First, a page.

CLASS FALL 2013 C L ANEWS S S N E| W S David Seleb MLIS ’95 has been named the new executive director of the Oak Park Public Library. David previously served as director of the Indian Trails Public Library in Wheeling, IL. Susan Westgate MLIS ’98 has been appointed the new director of the Carol Stream Public Library. Susan most recently was assistant director of the Bartlett Public Library. Naphtali Faris MLIS ’09 is the early literacy manager for the Kansas City Public Library. Antonette Kosinski MLIS ’11 began her job as a school librarian for the Alphonsus Academy and Center for the Arts in November 2012. She also recently finished recording her first audiobook. Elizabeth Wodarski Garcia PhD ’12 gave birth to daughter, Olivia Rose, in March 2013. Andrew Troppito (formerly Bednarczyk) and Megan Moriarity married June 16, 2012, at the Priory Chapel. Andrew Troppito (formerly Bednarczyk) and Megan Moriarity Troppito were married on June 16, 2012, at the Priory Chapel. Several Dominican alums were part of their wedding party and entire celebration. The reception took place at William Tell in Countryside, IL. Andrew changed his last name in honor of his late father in summer 2011.
Brennan School of Business Grace Whiting MBA ’98 is director of career development and projects for Dominican’s Brennan School of Business. Grace invites alums of the Business School to contact her for career search support and resume reviews. The Whiting family now has two generations of Dominican MBA alums in the family; daughter, Katie, just graduated with her MBA this past May.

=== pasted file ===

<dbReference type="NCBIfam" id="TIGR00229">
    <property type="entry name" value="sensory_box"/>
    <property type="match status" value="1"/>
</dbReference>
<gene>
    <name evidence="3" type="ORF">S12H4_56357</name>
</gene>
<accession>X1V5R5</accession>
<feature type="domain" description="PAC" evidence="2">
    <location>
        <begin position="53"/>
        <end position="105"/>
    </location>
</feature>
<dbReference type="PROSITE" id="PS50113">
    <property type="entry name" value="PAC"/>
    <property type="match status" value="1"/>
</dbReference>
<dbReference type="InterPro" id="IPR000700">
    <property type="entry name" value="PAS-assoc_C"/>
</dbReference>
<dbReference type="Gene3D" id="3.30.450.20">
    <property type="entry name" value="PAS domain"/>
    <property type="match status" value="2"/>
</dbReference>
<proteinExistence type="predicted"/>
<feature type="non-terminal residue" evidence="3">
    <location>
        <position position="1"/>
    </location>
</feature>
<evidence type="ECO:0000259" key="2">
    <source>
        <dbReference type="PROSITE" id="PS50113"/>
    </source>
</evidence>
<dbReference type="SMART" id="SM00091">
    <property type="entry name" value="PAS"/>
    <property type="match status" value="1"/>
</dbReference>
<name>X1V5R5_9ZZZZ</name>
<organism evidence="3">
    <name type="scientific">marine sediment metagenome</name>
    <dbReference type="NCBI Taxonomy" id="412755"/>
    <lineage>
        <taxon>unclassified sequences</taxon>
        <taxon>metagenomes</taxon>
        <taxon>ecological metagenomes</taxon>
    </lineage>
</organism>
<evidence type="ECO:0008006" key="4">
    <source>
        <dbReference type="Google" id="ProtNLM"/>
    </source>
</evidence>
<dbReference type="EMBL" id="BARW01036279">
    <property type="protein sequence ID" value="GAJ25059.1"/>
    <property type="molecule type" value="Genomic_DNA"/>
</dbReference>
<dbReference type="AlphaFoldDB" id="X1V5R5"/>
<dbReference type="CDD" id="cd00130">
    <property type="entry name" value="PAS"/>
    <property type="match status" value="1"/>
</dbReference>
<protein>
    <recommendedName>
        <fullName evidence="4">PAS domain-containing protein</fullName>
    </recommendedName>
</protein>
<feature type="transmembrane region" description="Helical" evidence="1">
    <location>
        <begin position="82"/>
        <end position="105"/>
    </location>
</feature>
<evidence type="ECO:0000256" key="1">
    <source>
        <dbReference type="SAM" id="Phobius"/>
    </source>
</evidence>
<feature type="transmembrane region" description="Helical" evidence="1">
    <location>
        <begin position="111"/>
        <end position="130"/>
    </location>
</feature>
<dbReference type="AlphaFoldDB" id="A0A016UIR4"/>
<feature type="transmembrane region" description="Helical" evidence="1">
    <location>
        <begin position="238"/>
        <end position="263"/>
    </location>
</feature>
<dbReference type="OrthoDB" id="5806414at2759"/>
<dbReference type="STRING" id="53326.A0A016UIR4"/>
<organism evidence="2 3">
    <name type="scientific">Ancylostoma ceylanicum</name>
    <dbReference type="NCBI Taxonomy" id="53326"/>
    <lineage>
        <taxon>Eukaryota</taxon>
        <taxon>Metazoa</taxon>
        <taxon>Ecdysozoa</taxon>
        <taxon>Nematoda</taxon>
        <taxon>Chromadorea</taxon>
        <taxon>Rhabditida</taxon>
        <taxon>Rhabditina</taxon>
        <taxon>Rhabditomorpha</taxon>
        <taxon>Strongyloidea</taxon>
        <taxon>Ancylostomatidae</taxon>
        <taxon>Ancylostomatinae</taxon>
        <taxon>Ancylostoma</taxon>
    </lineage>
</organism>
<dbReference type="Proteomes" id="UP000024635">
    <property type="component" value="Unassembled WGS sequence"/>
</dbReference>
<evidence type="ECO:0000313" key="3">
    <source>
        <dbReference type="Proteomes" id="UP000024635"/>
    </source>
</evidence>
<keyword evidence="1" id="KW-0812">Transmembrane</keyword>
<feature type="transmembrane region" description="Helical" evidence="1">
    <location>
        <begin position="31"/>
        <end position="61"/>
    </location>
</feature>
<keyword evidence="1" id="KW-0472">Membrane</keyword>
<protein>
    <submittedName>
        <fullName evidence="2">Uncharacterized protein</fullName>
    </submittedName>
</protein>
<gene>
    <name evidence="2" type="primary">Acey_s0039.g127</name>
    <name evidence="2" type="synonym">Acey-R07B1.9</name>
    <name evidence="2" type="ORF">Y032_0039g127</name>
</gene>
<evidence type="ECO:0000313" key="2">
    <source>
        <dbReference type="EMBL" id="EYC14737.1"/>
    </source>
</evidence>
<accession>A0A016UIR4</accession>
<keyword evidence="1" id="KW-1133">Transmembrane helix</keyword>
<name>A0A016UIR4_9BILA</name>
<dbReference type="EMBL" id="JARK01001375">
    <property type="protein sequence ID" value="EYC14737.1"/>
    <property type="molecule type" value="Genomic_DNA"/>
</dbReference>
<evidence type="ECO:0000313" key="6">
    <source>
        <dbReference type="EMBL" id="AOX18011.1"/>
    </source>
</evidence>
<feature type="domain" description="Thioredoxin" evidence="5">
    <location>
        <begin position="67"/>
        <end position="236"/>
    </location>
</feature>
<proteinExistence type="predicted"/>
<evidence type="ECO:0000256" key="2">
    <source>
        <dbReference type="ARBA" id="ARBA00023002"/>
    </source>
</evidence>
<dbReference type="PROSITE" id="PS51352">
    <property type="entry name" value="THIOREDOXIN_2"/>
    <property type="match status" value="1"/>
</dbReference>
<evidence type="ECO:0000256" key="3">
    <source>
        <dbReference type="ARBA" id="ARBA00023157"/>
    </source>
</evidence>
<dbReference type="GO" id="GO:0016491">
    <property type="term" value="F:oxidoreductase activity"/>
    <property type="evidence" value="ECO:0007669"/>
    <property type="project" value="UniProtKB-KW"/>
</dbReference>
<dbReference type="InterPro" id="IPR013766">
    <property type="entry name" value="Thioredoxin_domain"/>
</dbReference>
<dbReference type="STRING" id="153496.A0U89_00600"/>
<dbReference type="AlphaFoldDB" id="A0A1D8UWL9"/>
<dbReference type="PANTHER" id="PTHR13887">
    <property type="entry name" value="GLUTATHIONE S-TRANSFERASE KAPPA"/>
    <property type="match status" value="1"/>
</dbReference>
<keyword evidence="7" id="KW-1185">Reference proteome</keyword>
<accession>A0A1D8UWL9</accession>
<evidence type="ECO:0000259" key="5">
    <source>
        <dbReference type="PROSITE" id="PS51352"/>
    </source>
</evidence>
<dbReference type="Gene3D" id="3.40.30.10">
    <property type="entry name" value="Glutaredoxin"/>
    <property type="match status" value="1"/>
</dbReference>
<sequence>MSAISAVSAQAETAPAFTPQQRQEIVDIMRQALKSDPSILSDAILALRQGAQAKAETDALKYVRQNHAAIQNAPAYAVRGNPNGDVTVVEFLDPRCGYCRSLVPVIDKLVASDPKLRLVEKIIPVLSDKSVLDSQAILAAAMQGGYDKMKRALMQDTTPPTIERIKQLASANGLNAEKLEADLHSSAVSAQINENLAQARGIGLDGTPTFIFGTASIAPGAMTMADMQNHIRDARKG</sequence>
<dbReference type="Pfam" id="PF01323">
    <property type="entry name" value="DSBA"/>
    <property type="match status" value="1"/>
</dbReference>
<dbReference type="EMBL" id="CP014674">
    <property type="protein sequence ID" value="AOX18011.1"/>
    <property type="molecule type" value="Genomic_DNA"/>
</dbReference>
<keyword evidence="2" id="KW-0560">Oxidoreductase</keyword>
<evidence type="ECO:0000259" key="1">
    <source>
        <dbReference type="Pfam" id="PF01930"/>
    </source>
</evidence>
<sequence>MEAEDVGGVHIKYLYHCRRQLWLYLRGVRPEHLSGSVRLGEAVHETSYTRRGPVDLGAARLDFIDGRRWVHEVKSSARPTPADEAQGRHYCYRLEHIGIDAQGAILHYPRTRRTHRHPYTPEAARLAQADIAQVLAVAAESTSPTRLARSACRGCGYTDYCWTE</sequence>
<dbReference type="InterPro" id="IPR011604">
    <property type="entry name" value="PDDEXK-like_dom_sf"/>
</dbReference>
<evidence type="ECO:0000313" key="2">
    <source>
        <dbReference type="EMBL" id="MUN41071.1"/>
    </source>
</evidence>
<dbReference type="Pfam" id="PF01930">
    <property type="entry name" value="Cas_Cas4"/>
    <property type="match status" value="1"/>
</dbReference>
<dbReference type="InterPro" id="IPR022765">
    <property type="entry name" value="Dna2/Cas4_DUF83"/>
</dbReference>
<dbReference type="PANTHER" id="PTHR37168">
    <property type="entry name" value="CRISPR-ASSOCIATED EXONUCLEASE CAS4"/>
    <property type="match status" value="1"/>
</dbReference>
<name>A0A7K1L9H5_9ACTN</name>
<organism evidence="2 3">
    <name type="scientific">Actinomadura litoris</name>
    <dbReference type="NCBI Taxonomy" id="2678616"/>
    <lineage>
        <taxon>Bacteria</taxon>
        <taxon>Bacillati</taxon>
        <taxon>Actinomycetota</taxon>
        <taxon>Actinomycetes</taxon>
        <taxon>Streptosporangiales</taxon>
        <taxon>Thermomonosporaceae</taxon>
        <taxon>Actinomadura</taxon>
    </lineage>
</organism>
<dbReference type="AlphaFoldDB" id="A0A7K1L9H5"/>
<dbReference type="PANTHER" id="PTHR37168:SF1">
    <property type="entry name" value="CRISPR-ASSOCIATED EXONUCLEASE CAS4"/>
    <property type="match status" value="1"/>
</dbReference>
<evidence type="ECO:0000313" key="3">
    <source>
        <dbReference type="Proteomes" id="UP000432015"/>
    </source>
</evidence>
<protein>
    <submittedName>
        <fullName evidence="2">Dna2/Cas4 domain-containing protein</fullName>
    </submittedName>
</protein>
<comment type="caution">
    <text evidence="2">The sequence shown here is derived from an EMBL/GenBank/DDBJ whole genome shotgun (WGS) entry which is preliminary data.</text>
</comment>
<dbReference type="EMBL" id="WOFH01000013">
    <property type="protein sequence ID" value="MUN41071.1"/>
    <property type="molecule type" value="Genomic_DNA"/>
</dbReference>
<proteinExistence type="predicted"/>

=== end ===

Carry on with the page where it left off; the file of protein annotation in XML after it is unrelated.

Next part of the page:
Laura Nozicka ’92, MBA ’03, is now director of marketing for Vein Clinics of America, based in Downers Grove, IL. Vein Clinics of America (VCA) is the largest group of physicians in the country specializing exclusively in vein disease treatment. VCA has approximately 50 offices in 14 markets and is growing. Laura handles national media and advertising, marketing strategy and research as well as supports the individual clinics at the local level and the sales force. Yet she still is finding time for her passion…ballroom dancing. Sirleaf Tyler MBA ’10 is assistant vice president and senior profitability system analyst for Sandy Spring Bank.
School of Education Barbara Neubeck Buenik MAEA ’91 has been busy with the wedding of her oldest son, Christopher. Younger son, Tom, his wife, Melissa, and their three sons, Tommy, Brady and Jacob, moved to Libertyville, IL, last May. Patrick Erker MAT ’09 graduated with an MBA with distinction from Harvard Business School on May 30, 2013. Patrick moved back to Chicago and is a consultant with The Boston Consulting Group.